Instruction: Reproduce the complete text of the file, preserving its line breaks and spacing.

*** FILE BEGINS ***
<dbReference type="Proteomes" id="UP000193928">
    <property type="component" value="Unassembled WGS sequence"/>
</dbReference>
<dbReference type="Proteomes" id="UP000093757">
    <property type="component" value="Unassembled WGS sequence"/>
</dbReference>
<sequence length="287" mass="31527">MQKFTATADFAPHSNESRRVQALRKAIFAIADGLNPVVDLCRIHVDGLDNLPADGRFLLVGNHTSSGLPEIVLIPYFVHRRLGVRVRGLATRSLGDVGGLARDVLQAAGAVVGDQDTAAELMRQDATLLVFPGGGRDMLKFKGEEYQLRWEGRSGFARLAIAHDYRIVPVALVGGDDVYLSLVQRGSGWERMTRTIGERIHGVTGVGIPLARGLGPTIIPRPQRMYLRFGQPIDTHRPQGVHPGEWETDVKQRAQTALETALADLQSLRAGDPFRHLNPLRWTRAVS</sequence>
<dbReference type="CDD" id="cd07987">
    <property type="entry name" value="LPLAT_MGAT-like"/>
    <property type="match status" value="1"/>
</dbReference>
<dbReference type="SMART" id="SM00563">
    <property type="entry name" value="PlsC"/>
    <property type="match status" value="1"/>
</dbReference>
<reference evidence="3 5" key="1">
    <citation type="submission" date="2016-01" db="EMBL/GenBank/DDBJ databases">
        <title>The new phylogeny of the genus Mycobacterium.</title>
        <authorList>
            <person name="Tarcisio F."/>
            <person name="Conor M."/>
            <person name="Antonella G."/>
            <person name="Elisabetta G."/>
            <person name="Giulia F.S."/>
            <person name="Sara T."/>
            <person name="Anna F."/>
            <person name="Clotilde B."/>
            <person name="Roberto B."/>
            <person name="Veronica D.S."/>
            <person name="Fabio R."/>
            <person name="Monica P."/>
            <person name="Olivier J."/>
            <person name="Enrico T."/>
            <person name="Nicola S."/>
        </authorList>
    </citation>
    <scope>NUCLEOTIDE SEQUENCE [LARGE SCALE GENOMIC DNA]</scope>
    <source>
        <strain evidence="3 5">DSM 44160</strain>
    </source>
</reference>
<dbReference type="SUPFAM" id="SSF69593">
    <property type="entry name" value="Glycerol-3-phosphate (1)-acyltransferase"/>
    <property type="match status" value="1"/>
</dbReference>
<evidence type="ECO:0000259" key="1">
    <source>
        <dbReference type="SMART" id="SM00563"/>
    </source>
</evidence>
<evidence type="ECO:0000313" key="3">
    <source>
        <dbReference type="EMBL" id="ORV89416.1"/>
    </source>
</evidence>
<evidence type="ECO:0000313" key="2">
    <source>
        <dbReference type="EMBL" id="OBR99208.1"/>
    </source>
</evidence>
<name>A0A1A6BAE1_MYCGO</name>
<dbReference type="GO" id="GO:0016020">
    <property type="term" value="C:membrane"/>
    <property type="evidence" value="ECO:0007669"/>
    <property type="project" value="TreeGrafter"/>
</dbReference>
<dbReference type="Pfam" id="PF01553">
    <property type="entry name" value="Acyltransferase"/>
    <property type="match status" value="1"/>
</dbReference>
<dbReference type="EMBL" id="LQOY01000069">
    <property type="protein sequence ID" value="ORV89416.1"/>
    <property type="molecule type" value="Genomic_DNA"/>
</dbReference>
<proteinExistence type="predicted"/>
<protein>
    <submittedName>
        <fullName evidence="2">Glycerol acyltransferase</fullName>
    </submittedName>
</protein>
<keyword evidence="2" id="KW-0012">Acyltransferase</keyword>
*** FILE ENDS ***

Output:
<dbReference type="Proteomes" id="UP000193928">
    <property type="component" value="Unassembled WGS sequence"/>
</dbReference>
<dbReference type="Proteomes" id="UP000093757">
    <property type="component" value="Unassembled WGS sequence"/>
</dbReference>
<sequence length="287" mass="31527">MQKFTATADFAPHSNESRRVQALRKAIFAIADGLNPVVDLCRIHVDGLDNLPADGRFLLVGNHTSSGLPEIVLIPYFVHRRLGVRVRGLATRSLGDVGGLARDVLQAAGAVVGDQDTAAELMRQDATLLVFPGGGRDMLKFKGEEYQLRWEGRSGFARLAIAHDYRIVPVALVGGDDVYLSLVQRGSGWERMTRTIGERIHGVTGVGIPLARGLGPTIIPRPQRMYLRFGQPIDTHRPQGVHPGEWETDVKQRAQTALETALADLQSLRAGDPFRHLNPLRWTRAVS</sequence>
<dbReference type="CDD" id="cd07987">
    <property type="entry name" value="LPLAT_MGAT-like"/>
    <property type="match status" value="1"/>
</dbReference>
<dbReference type="SMART" id="SM00563">
    <property type="entry name" value="PlsC"/>
    <property type="match status" value="1"/>
</dbReference>
<reference evidence="3 5" key="1">
    <citation type="submission" date="2016-01" db="EMBL/GenBank/DDBJ databases">
        <title>The new phylogeny of the genus Mycobacterium.</title>
        <authorList>
            <person name="Tarcisio F."/>
            <person name="Conor M."/>
            <person name="Antonella G."/>
            <person name="Elisabetta G."/>
            <person name="Giulia F.S."/>
            <person name="Sara T."/>
            <person name="Anna F."/>
            <person name="Clotilde B."/>
            <person name="Roberto B."/>
            <person name="Veronica D.S."/>
            <person name="Fabio R."/>
            <person name="Monica P."/>
            <person name="Olivier J."/>
            <person name="Enrico T."/>
            <person name="Nicola S."/>
        </authorList>
    </citation>
    <scope>NUCLEOTIDE SEQUENCE [LARGE SCALE GENOMIC DNA]</scope>
    <source>
        <strain evidence="3 5">DSM 44160</strain>
    </source>
</reference>
<dbReference type="SUPFAM" id="SSF69593">
    <property type="entry name" value="Glycerol-3-phosphate (1)-acyltransferase"/>
    <property type="match status" value="1"/>
</dbReference>
<evidence type="ECO:0000259" key="1">
    <source>
        <dbReference type="SMART" id="SM00563"/>
    </source>
</evidence>
<evidence type="ECO:0000313" key="3">
    <source>
        <dbReference type="EMBL" id="ORV89416.1"/>
    </source>
</evidence>
<evidence type="ECO:0000313" key="2">
    <source>
        <dbReference type="EMBL" id="OBR99208.1"/>
    </source>
</evidence>
<name>A0A1A6BAE1_MYCGO</name>
<dbReference type="GO" id="GO:0016020">
    <property type="term" value="C:membrane"/>
    <property type="evidence" value="ECO:0007669"/>
    <property type="project" value="TreeGrafter"/>
</dbReference>
<dbReference type="Pfam" id="PF01553">
    <property type="entry name" value="Acyltransferase"/>
    <property type="match status" value="1"/>
</dbReference>
<dbReference type="EMBL" id="LQOY01000069">
    <property type="protein sequence ID" value="ORV89416.1"/>
    <property type="molecule type" value="Genomic_DNA"/>
</dbReference>
<proteinExistence type="predicted"/>
<protein>
    <submittedName>
        <fullName evidence="2">Glycerol acyltransferase</fullName>
    </submittedName>
</protein>
<keyword evidence="2" id="KW-0012">Acyltransferase</keyword>